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Volume : 2 | Issue : 3 | March 2013 ISSN - 2250-1991

PARIPEX - INDIAN JOURNAL OF RESEARCH X 69


ABSTRACT
In this paper the state space model for Full Wave Active Clamp Forward Converter is formed. The model utilizes low output
inductance value to achieve an improved bandwidth and load transient response. Simulation results are presented for a
converter operating at 100 KHz with 48V DC nominal input and 5V/20A DC output. The effect of input voltage and output
current is also observed.
Keywords: Active Clamp, Peak current mode control, State Space Averaging
Research Paper Research Paper
State Space Modeling & Simulation of Full
wave Active-Clamp Forward Converter Using
Peak Current Mode Control
* Prof. Sagar Manjrekar ** Ms. Shrankhala Jain
Engineering
* PIES Indore, M.P.
** PIES Indore, M.P.
I. INTRODUCTION
ACTIVE clamp forward converter (ACFC) is one of the most
attractive topology for low and medium power applications
where low voltages at high currents are required with higher
effciency. The leakage and magnetizing inductance is utilized
for zero voltage switching (ZVS), which allow a converter to
operate at higher frequency [1-3]. The secondary side power
losses are reduced with current doubler rectifer by minimiz-
ing rms current in the transformer secondary [4]. These topo-
logical advancements to improve the performance are done
on ACFC with half wave rectifcation.
A centretapped full wave rectifer is used at the secondary
of transformer to reduce the size of the output flter [5-7]. In
[5] the steady state design is provided with the analysis of
operating modes. However the literature does not tell about
transient response, bandwidth and effect of clamp capacitor
on dynamic performance of the converter.
The objective of this paper is to present a high frequency
PWM DC-DC converter with full wave rectifer. Also the effect
of input voltage and output current variation on the converter
performance are studied. In section II the operating princi-
ple of Full wave ACFC is outlined as in [5] and the key ideas
are represented. The small signal peak current mode control
model [8] has been developed for ACFC.
There is no unifed model that can predict both the steady
state and dynamic characteristics of the current mode con-
trolled ACFWC. The steady state analysis is provided by
employing state space averaging concept in section III.
Moreover a small signal model based on state space av-
eraging and peak current mode control is established to
investigate the converter dynamic performance. Simulation
results are presented in section IV to verify the theoretical
analysis.
II. OPERATING PRINCIPLE
The basic circuit diagram of ACFWC is shown in Fig. 1. The
DC input voltage V
in
isolation transformer and main switch Q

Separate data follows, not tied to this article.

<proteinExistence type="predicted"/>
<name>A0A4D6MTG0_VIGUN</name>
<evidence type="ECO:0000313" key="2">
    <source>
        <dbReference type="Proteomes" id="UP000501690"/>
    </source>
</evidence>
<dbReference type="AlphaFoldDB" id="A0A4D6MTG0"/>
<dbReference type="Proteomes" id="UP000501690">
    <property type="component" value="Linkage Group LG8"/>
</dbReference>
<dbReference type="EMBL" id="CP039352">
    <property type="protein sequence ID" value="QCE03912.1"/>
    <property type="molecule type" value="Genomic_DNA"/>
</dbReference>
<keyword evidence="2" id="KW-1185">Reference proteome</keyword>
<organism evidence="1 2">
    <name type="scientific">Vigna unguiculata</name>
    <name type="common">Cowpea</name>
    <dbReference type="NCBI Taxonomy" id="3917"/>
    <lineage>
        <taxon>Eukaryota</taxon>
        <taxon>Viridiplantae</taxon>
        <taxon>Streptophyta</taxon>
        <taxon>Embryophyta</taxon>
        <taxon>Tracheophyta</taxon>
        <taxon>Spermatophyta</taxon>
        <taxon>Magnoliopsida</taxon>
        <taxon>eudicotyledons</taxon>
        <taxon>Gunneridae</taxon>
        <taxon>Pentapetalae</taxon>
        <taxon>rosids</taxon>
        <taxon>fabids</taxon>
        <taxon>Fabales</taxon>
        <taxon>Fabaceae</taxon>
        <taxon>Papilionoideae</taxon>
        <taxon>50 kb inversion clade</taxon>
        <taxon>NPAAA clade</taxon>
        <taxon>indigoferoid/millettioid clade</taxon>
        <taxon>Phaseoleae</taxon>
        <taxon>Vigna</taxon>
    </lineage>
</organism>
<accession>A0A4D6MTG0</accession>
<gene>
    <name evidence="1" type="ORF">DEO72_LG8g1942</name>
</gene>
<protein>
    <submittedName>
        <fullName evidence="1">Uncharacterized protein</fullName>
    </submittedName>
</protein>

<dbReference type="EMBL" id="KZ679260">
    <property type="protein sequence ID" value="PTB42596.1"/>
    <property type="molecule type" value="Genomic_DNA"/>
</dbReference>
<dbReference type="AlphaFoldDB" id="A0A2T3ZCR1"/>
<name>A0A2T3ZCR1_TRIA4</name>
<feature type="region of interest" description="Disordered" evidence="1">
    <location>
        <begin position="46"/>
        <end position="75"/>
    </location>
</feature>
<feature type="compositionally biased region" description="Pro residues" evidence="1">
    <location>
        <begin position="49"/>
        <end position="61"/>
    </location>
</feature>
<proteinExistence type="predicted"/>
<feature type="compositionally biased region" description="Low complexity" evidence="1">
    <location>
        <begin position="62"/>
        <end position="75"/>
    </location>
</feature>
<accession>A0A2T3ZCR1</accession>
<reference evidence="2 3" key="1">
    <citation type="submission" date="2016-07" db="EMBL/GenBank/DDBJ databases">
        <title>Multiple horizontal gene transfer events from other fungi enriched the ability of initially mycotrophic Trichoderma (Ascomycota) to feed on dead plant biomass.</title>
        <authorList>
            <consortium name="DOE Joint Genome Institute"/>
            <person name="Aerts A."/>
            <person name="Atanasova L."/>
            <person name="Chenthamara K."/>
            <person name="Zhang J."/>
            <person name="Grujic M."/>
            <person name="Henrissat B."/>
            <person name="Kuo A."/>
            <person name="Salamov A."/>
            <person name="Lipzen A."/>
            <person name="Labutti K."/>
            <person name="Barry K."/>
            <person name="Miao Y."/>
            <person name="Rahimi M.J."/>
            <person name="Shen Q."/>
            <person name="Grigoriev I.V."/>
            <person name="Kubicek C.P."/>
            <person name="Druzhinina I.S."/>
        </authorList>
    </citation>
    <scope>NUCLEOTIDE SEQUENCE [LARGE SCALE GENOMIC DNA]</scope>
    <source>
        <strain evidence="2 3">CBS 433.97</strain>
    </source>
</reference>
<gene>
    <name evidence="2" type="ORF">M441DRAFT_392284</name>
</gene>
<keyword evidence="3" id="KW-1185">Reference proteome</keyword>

1
are the basic circuit confguration in the primary side of the
forward converter. The active clamp circuit consists of one
auxiliary switch Q
2
, and one clamp capacitor C
c
. L
m
is the
magnetizing inductance of the transformer; L
r
is the resonant
inductance, which includes the transformer leakage induct-
ance and the external inductance.
In the secondary side the rectifer diodes D
1
and D
2
are used
to achieve full-wave rectifcation. The output flter inductance
L
o
and capacitance C
o
are used to reduce the inductor current
and output voltage ripples. The main switch Q
1
and auxiliary
switch Q
2
in the transformer primary side are operated under
the ZVS condition based on resonance during the commuta-
tion interval. With full wave rectifcation we can reduce the
output inductor ripples and improvement in the bandwidth can
be achieved by utilizing different values of secondary turns
Ns
1
and Ns
2
.
To illustrate the basic operation of the topology the following
assumptions have been made-
a) The Mosfets are ideal with no conduction voltage drop, no
switching loss.
b) Leakage inductance of transformer is zero.
c) There is no dead time between Mosfet on-off transitions.
Fig. 1 Circuit diagram of the ACFWC
With all the assumptions there are two modes of operation of
the converter.
1) Mode1: T
on
[D]: Q
1
and D
1
are on, Q
2
and D
2
are off.
1) Mode2: T
off
[1-D]: Q
2
and D
2
are on, Q
1
and D
1
are off.
The corresponding waveforms of the converter are shown in
fg. 2.The value of V
sec
during main mosfet Q
1
on period V
secon

and during off period V
secoff
are always larger than zero and
the difference between them can be made small by selecting
N
s1
and N
s2
appropriately.
During Ton Vsec is given by Vsecon (1) and during Toff, Vsec
is given by Vsecoff (2).
Volume : 2 | Issue : 3 | March 2013 ISSN - 2250-1991
70 X PARIPEX - INDIAN JOURNAL OF RESEARCH
Fig. 2 Waveforms ACFC with full wave rectifer
(1)
(2)
For unbalanced ACFWC
2 1 s s
N N

and for balanced ACFWC
2 1 s s
N N = . However for conventional ACFC V
secon
is given by
(3) and V
secoff
is zero.
(3)
The small value of sec
V

of the unbalanced ACFWC reduces
the output inductor ripple current
o
I
. The equations for in-